Order, order!


Well, Sir, I will not pursue that line of argument. I really want to back up the Amendment of the hon. Member (Dr. Clark), for I think we should try and gain as much as we possibly can for these agricultural labourers of Scotland. When I see hon. Gentlemen, who I know to be associated with the cause of Ireland, associated also with a proposal of real benefit to these agricultural labourers, Tarn anxious to stand by them to the end of the chapter. I sincerely hope that the Amendment which has been moved by my hon. Friend (Dr. Clark) will obtain the consideration and support of all true Libe- rals, and there happen to be some true Liberals even on the other side of the House. I was not here to move the Amendments I had put on the Paper; but I trust that we may still get what I there suggested—that is, six holidays in the year for these people instead of four.


I must press this Amendment, and I must point out to the Committee that you are giving nothing to the agricultural labourer by the Bill. You are simply making statutory what we had in the past in the shape of fast days, when people did not fast, but did the reverse; and you are now going to recognize it, and place it on a different footing. Now, as it is not proposed that they should have any more holidays than they previously enjoyed, I suggest that they should have a half-holiday once a month—a dozen in the year, that is. Can you suppose that farm labourers will work day in and day out, week in and week out, without any holidays? They want some time for amusement, for education, for the cultivation of their minds. They are at the bottom of the ladder; they bear all the agricultural burdens, and I know they will not stand it much longer. My hon. Friend (Mr. Esslemont) represents the farmers' view here; but I tell him that if he continues to do so, the labourers will have something to say to him at the next General Election. These men are not in the same position as the agricultural labourers of England, who are paid a weekly wage and go home at night. They live on the farm; and they are pigged in places which you would not put your dogs or your horses into. I have asked for an inquiry into their condition; but the Government will cot give it. They work seven days a-week. They are never out of their employer's house, or off their employer's land; they have no time to themselves, and I do not think it is too much to ask that once in each month they shall be released from their work at 3 o'clock in the afternoon, and have the rest of that day to themselves.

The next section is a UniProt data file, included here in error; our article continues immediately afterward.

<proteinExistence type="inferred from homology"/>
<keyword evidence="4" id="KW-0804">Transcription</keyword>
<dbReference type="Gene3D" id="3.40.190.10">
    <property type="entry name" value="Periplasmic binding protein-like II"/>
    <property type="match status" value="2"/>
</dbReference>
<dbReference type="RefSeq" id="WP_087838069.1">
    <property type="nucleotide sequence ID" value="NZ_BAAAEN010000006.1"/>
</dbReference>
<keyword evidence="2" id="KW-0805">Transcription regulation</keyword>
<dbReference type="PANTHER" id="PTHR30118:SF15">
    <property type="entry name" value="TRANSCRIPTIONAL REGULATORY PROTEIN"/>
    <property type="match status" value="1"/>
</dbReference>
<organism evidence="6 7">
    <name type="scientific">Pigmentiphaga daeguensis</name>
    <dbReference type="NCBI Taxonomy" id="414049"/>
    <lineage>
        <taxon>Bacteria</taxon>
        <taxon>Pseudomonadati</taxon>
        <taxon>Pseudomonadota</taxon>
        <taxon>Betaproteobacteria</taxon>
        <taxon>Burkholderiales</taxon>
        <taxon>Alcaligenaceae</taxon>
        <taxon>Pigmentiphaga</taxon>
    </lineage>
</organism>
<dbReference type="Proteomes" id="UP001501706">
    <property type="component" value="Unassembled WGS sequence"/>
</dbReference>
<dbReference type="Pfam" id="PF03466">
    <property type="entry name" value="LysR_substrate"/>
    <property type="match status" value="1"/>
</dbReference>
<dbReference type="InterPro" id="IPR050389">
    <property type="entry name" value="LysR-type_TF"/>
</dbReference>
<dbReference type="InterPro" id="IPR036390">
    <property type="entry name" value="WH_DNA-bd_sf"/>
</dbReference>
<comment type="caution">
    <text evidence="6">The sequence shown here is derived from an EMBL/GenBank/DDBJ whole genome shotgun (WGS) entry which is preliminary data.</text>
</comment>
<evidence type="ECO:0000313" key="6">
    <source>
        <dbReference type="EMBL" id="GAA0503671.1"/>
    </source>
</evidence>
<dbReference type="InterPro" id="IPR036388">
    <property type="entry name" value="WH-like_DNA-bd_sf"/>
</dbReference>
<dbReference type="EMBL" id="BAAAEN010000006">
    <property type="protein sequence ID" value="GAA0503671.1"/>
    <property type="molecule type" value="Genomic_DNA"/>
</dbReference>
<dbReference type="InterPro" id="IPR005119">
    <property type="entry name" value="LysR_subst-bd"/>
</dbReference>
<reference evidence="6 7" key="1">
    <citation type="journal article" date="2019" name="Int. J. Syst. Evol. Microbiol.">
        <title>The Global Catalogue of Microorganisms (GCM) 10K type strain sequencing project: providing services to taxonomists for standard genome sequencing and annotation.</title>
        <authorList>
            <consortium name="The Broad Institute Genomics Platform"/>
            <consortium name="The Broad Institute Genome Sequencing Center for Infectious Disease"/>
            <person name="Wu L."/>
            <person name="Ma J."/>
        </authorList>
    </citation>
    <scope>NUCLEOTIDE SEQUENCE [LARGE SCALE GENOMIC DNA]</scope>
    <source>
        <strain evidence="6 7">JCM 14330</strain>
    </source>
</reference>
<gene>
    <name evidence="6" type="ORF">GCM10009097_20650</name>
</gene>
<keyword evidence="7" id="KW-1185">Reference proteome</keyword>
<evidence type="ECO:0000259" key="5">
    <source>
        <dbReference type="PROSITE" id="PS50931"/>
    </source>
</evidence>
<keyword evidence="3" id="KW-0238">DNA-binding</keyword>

Perhaps the hon. Member (Dr. Clark) will allow mo to deal with my own constituents, and concern himself more particularly with Caithness. I believe that in my constituency there are a much larger number of agricultural labourers than in Caithness-shire; and I may inform my hon. Friend, lest he should be in any doubt about it, that I have consulted a large number of the farm servants of East Aberdeenshire—who are a rather intelligent and independent set of men—and with regard to having a half-holiday on certain Saturdays, of course they are willing enough; but they want to have some sort of Home Rule on the subject Probably my hon. Friend forgets that these men are not under the Factory Acts, and consequently not limited to any fixed number of hours per week. Without, perhaps, professing so much, I think I have the interest of farm labourers at heart just as much as my hon. Friend has, and I claim for them that this matter shall receive more consideration before we give them a half-holiday of only three hours monthly by Act of Parliament.

Question put.

The Committee divided:—Ayes 22; Noes 66: Majority 44.—(Div. List, No. 336.) [2.15 A.M.]

Remaining Clause agreed to.

Bill reported; as amended, to be considered upon Monday next.

House adjourned at half after Two o'clock till Monday next.